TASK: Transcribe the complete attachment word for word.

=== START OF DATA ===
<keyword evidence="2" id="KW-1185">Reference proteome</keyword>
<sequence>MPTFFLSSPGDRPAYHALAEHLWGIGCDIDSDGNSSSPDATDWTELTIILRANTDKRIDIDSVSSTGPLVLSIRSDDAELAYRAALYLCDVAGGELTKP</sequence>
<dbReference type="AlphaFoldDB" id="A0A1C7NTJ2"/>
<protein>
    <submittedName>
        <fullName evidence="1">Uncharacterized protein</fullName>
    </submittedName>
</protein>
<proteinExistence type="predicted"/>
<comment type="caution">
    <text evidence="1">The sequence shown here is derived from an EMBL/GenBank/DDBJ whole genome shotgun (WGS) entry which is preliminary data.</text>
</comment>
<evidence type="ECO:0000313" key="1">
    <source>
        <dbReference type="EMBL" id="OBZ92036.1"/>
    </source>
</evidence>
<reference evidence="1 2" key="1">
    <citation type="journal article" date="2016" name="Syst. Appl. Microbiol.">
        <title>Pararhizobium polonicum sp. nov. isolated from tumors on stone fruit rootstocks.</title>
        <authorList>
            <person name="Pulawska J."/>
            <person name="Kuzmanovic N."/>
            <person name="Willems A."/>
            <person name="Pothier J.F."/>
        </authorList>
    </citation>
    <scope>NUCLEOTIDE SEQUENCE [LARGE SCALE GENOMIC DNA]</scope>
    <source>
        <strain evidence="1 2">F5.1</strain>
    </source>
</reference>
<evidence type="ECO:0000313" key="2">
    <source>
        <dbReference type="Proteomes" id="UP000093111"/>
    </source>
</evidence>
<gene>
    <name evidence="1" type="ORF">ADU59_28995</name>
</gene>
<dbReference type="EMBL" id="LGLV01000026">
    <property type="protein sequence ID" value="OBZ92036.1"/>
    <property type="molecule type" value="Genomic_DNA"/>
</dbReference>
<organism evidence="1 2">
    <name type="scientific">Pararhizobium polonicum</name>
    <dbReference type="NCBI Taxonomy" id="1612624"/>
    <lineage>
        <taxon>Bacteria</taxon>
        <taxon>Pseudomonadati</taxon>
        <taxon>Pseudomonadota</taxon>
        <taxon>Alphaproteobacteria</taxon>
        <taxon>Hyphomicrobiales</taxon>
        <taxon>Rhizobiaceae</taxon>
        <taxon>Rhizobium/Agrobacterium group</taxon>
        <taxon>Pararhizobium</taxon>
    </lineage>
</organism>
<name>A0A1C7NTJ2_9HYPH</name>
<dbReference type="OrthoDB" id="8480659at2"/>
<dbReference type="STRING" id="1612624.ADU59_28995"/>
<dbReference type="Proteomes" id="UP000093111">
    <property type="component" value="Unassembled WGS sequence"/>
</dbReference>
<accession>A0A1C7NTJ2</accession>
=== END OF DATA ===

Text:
<keyword evidence="2" id="KW-1185">Reference proteome</keyword>
<sequence>MPTFFLSSPGDRPAYHALAEHLWGIGCDIDSDGNSSSPDATDWTELTIILRANTDKRIDIDSVSSTGPLVLSIRSDDAELAYRAALYLCDVAGGELTKP</sequence>
<dbReference type="AlphaFoldDB" id="A0A1C7NTJ2"/>
<protein>
    <submittedName>
        <fullName evidence="1">Uncharacterized protein</fullName>
    </submittedName>
</protein>
<proteinExistence type="predicted"/>
<comment type="caution">
    <text evidence="1">The sequence shown here is derived from an EMBL/GenBank/DDBJ whole genome shotgun (WGS) entry which is preliminary data.</text>
</comment>
<evidence type="ECO:0000313" key="1">
    <source>
        <dbReference type="EMBL" id="OBZ92036.1"/>
    </source>
</evidence>
<reference evidence="1 2" key="1">
    <citation type="journal article" date="2016" name="Syst. Appl. Microbiol.">
        <title>Pararhizobium polonicum sp. nov. isolated from tumors on stone fruit rootstocks.</title>
        <authorList>
            <person name="Pulawska J."/>
            <person name="Kuzmanovic N."/>
            <person name="Willems A."/>
            <person name="Pothier J.F."/>
        </authorList>
    </citation>
    <scope>NUCLEOTIDE SEQUENCE [LARGE SCALE GENOMIC DNA]</scope>
    <source>
        <strain evidence="1 2">F5.1</strain>
    </source>
</reference>
<evidence type="ECO:0000313" key="2">
    <source>
        <dbReference type="Proteomes" id="UP000093111"/>
    </source>
</evidence>
<gene>
    <name evidence="1" type="ORF">ADU59_28995</name>
</gene>
<dbReference type="EMBL" id="LGLV01000026">
    <property type="protein sequence ID" value="OBZ92036.1"/>
    <property type="molecule type" value="Genomic_DNA"/>
</dbReference>
<organism evidence="1 2">
    <name type="scientific">Pararhizobium polonicum</name>
    <dbReference type="NCBI Taxonomy" id="1612624"/>
    <lineage>
        <taxon>Bacteria</taxon>
        <taxon>Pseudomonadati</taxon>
        <taxon>Pseudomonadota</taxon>
        <taxon>Alphaproteobacteria</taxon>
        <taxon>Hyphomicrobiales</taxon>
        <taxon>Rhizobiaceae</taxon>
        <taxon>Rhizobium/Agrobacterium group</taxon>
        <taxon>Pararhizobium</taxon>
    </lineage>
</organism>
<name>A0A1C7NTJ2_9HYPH</name>
<dbReference type="OrthoDB" id="8480659at2"/>
<dbReference type="STRING" id="1612624.ADU59_28995"/>
<dbReference type="Proteomes" id="UP000093111">
    <property type="component" value="Unassembled WGS sequence"/>
</dbReference>
<accession>A0A1C7NTJ2</accession>